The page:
Not Dead Yet UK is determined to resist a change in the law on assisted suicide. We believe that it is not possible to provide adequate safeguards to protect the lives of disabled people. We are also deeply concerned that an alteration in the law would inevitably lead to further changes that would put even more disabled people at risk, the “slippery slope” effect.
By way of example, look at what has happened in the Netherlands. Euthanasia in the Netherlands was legalised in 2001 for mentally competent adults 16+ with unbearable physical pain and no prospect of cure also children aged 12 to 16 with parental consent.
In 2006 the Groeningen protocol enabled euthanasia for infants under one year old with parental consent.
In 2008 unbearable physical pain limitation extended to psychiatric pain.
In 2016 euthanasia for mentally incompetent patients began for dementia patients with an advanced directive.
2016 saw a public debate began about people who lived a complete life and in 2017 a draft law was published for euthanasia on request for people aged 75 and older.
In 2020 a draft law was placed before the Dutch Parliament, which proposed that euthanasia should be available for anyone 55yrs or older. This is also being considered for children under 12yrs who are physically suffering.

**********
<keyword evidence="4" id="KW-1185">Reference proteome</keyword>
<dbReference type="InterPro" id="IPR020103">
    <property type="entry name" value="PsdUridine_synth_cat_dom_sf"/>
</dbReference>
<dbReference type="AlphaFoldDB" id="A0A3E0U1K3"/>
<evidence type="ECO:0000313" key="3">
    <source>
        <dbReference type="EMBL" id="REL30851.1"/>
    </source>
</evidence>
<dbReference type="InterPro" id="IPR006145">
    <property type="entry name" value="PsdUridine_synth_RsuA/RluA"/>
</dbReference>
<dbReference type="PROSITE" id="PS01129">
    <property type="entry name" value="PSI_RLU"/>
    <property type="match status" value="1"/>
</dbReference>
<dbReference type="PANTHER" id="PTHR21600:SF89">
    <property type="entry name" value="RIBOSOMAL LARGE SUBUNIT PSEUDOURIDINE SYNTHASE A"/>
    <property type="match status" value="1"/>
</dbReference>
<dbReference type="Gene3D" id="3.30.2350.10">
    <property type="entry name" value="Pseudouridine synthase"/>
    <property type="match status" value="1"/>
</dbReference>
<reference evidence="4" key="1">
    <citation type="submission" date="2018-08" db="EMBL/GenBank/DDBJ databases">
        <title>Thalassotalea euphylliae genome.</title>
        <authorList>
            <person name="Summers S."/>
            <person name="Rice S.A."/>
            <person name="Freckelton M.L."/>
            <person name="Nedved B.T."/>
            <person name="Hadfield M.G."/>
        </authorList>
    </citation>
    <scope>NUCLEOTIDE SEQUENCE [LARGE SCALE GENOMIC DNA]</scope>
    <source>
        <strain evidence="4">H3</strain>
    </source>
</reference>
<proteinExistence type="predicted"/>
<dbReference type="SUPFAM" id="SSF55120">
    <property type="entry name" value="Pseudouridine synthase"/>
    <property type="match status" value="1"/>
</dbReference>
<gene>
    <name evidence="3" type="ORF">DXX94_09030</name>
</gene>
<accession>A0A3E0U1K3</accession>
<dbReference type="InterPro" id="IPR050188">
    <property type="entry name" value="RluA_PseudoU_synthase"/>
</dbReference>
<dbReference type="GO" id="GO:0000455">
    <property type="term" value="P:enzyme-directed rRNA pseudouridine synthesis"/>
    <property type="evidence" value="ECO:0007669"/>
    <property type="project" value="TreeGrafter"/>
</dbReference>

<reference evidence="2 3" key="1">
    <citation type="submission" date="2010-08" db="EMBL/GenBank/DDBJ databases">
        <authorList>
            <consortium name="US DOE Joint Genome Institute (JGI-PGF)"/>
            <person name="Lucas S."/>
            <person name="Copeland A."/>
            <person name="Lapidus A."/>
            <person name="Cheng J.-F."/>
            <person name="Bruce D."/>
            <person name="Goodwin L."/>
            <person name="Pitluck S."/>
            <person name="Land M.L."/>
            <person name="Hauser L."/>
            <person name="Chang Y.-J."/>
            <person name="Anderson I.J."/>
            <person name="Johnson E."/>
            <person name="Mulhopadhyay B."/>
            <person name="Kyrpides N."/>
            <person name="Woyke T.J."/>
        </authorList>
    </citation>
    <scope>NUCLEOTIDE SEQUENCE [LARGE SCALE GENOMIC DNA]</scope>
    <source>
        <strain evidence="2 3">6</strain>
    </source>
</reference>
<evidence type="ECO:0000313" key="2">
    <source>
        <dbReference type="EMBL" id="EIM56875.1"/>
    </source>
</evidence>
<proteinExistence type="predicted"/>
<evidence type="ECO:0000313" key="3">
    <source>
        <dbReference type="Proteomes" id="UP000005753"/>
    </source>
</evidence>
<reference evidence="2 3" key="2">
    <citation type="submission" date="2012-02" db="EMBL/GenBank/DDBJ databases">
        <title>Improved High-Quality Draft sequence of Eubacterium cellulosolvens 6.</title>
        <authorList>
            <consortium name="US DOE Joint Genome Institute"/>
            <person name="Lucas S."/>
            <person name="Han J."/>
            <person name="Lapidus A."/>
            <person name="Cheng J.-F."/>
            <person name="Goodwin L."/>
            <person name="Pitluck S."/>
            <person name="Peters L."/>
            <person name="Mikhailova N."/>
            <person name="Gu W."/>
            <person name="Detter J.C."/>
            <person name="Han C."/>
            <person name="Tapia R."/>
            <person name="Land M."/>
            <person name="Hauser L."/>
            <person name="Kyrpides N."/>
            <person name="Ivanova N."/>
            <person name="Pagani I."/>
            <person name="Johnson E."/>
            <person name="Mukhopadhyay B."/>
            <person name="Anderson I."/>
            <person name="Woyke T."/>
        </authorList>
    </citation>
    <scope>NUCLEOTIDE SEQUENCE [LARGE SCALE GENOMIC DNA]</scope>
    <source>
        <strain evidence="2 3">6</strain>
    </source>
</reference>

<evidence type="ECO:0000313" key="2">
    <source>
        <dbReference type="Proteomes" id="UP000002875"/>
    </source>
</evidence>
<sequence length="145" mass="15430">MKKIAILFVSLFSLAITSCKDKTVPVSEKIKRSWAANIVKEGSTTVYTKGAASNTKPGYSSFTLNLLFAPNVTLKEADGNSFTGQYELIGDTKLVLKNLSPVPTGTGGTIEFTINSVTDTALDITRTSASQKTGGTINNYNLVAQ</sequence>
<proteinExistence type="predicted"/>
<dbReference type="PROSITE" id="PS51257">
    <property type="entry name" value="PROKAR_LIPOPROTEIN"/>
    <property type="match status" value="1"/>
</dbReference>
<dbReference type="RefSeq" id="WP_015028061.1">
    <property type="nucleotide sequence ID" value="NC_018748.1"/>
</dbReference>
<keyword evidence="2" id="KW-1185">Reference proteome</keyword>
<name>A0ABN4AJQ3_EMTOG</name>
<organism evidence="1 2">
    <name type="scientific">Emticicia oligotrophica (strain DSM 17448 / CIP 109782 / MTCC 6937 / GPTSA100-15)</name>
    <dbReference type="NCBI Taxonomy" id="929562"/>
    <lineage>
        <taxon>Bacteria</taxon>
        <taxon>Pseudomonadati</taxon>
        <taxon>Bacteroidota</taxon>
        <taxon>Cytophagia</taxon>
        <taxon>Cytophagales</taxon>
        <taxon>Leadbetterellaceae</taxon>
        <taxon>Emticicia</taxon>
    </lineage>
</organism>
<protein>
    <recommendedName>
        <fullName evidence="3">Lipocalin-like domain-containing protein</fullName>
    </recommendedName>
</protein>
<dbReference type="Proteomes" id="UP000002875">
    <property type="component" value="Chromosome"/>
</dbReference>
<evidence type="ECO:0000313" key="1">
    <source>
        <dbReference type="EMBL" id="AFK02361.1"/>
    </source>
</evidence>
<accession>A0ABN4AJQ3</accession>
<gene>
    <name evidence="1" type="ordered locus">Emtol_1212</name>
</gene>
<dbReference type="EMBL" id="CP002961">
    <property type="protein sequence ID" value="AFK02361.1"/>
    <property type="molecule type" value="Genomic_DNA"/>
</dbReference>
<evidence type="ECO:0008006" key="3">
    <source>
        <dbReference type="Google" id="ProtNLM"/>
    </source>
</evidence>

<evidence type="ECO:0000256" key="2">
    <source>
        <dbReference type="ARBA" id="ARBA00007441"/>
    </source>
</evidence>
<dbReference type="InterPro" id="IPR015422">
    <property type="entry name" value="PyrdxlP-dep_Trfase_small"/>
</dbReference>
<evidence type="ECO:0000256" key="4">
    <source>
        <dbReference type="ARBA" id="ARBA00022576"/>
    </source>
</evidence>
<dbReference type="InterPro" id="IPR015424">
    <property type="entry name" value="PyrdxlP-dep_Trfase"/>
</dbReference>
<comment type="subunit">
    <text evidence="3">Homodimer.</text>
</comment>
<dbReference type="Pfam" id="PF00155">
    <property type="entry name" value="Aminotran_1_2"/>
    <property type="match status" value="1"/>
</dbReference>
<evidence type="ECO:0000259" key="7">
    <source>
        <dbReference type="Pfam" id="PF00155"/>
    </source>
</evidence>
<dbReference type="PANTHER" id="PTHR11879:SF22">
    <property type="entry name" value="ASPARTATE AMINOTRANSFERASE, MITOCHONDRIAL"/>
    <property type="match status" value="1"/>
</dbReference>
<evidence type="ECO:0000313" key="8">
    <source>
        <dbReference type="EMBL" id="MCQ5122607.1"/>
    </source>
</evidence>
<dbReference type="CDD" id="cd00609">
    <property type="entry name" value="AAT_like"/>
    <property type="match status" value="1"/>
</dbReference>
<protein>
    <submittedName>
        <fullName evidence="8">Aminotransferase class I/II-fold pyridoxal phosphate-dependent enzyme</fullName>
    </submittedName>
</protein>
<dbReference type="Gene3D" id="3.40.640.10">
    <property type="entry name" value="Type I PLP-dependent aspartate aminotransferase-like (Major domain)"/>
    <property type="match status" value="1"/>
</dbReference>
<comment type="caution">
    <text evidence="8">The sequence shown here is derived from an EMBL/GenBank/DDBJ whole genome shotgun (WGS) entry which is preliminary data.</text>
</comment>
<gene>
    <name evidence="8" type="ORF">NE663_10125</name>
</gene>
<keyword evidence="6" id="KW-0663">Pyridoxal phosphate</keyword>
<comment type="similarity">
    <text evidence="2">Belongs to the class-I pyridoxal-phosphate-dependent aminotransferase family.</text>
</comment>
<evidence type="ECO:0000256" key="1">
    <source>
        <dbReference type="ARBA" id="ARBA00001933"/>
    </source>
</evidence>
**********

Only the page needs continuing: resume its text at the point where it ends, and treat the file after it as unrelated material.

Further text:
In Oregon, USA it has been legal for terminally ill, mentally competent adults to have an “assisted death” since 1997. Dignity in Dying (DiD) formerly the Voluntary Euthanasia Society asserts that “there have been no cases of abuse and the law has not been extended beyond terminally ill adults.
These personal stories beg to differ.
Barbara Wagner Oregon, USA
The 64-year-old woman with lung cancer had been in remission, learned the disease had returned and would likely kill her. Her last hope was a $4,000-a-month drug that her doctor prescribed for her, but the insurance company refused to pay. What the Oregon Health Plan did agree to cover, however, were drugs for physician-assisted death. Those drugs would cost about $50.
“if you want to take the pills, we will help you get that from the doctor, and we will stand there and watch you die. But we won’t give you the medication to live.”
Jeanette Hall Oregon, USA
Diagnosed with cancer in 2000 and told she had six months to a year to live. She knew about the assisted suicide law, and asked her doctor about it, because she didn’t want to suffer. Her doctor encouraged her not to give up, and she decided to fight the disease. She underwent chemotherapy and radiation and 20 years later Jeanette Hall is still alive. “I am so happy to be alive! If my doctor had believed in assisted suicide, I would be dead. Assisted suicide should not be legal”
Kathryn Judson Oregon, USA
She wrote of bringing her seriously ill husband to the doctor in the hope of getting the much-needed help and care he deserves but in a harrowing form of events overheard the Doctor giving her husband a sales pitch for assisted suicide and how much of a burden he must be on his wife.
“I was afraid to leave my husband alone again with doctors and nurses”
Roger Foley Ontario, Canada
Has cerebellar ataxia, a fatal neurological disorder that limits his ability to move his arms and legs. He launched a landmark lawsuit alleging that health officials would not provide him with an assisted home care team of his choosing but instead offered him an assisted death.
“Persons with disabilities have to initiate very lengthy and onerous legal procedures to get their rights recognised,”